reports that the massive credit card heist at Target stores across the country was nearly twice as large as previously revealed. The retailer now reports that 70 million customers were hit, making it one of the largest security breaches of its kind. The newly disclosed victims included customers whose data was obtained by Target prior to Black Friday.
The company said Friday that as part of its ongoing probe it found that some customer information, apart from the 40 million payment card accounts previously disclosed, was stolen during the data breach. It said this is not a new breach. The stolen information includes names, mailing addresses, phone numbers or email addresses for up to 70 million individuals.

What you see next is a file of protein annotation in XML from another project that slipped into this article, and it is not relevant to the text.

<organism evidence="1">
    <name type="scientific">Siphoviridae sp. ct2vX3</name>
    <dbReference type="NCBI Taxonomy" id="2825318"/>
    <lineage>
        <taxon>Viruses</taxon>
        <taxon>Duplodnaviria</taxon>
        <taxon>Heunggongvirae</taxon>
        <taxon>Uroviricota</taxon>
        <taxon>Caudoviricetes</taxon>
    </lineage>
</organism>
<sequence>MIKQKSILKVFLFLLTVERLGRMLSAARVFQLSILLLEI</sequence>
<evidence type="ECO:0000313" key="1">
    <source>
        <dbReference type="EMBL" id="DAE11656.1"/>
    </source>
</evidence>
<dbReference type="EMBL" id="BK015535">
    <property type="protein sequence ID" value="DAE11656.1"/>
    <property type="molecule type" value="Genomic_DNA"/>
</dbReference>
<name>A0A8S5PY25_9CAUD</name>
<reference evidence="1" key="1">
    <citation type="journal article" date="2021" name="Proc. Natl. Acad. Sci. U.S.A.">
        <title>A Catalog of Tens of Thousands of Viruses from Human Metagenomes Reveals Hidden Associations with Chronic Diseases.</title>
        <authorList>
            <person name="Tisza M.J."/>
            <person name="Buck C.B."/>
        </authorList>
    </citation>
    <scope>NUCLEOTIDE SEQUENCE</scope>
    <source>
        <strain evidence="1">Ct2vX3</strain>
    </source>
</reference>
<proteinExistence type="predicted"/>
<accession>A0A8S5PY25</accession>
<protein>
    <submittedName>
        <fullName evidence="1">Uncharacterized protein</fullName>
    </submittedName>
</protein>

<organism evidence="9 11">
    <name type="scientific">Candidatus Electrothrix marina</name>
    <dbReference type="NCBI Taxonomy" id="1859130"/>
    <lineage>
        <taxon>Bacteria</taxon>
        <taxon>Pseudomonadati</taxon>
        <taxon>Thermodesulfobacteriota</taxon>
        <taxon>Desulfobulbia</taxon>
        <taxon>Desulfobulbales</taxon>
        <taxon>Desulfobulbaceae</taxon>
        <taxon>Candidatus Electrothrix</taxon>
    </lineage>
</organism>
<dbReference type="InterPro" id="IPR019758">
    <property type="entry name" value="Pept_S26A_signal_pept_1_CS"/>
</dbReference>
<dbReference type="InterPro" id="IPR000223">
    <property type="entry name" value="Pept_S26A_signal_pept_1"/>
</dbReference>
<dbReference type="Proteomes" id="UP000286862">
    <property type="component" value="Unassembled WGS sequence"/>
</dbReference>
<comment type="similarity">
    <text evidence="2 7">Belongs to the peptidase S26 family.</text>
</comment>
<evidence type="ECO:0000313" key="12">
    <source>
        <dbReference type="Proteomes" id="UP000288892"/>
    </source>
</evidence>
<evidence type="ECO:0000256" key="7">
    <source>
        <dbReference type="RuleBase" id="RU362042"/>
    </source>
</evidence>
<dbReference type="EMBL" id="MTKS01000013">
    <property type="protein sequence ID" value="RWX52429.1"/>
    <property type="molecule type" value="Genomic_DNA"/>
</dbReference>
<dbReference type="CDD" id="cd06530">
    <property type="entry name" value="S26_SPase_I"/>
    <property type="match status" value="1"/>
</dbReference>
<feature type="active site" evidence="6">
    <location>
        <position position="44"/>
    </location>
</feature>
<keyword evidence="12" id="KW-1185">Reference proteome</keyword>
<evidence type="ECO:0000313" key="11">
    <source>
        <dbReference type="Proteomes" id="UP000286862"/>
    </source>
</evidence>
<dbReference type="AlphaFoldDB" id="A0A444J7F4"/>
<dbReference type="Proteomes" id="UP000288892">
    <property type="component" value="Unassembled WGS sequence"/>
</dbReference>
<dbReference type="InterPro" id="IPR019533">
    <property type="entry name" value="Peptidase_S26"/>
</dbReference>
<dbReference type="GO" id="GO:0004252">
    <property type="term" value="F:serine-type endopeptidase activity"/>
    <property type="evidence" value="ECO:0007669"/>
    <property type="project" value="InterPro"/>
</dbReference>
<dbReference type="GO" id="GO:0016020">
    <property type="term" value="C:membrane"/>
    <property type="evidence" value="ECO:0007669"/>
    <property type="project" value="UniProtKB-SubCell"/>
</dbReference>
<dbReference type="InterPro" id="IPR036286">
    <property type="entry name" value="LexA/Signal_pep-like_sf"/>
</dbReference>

Target said that much of the data stolen is partial, but in situations where Target has an email address, it will attempt to contact the customers affected by the breach and provide them with tips to guard against consumer scams. Target said it won't ask customers for any personal information when it contacts them.
Even though the data is in bits and pieces, it means some of the previously disclosed stolen credit cards can be used to commit fraud in more places online. It could also be a precursor to more widespread identity theft. "They steal and combine what was stolen in previous breaches," said Avivah Latan, a fraud analyst at technology research company Gartner. "There are warehouses of information on people and dossiers. Now we've got John's credit card, his address, his phone number... they do put it together and sell entire profiles on people."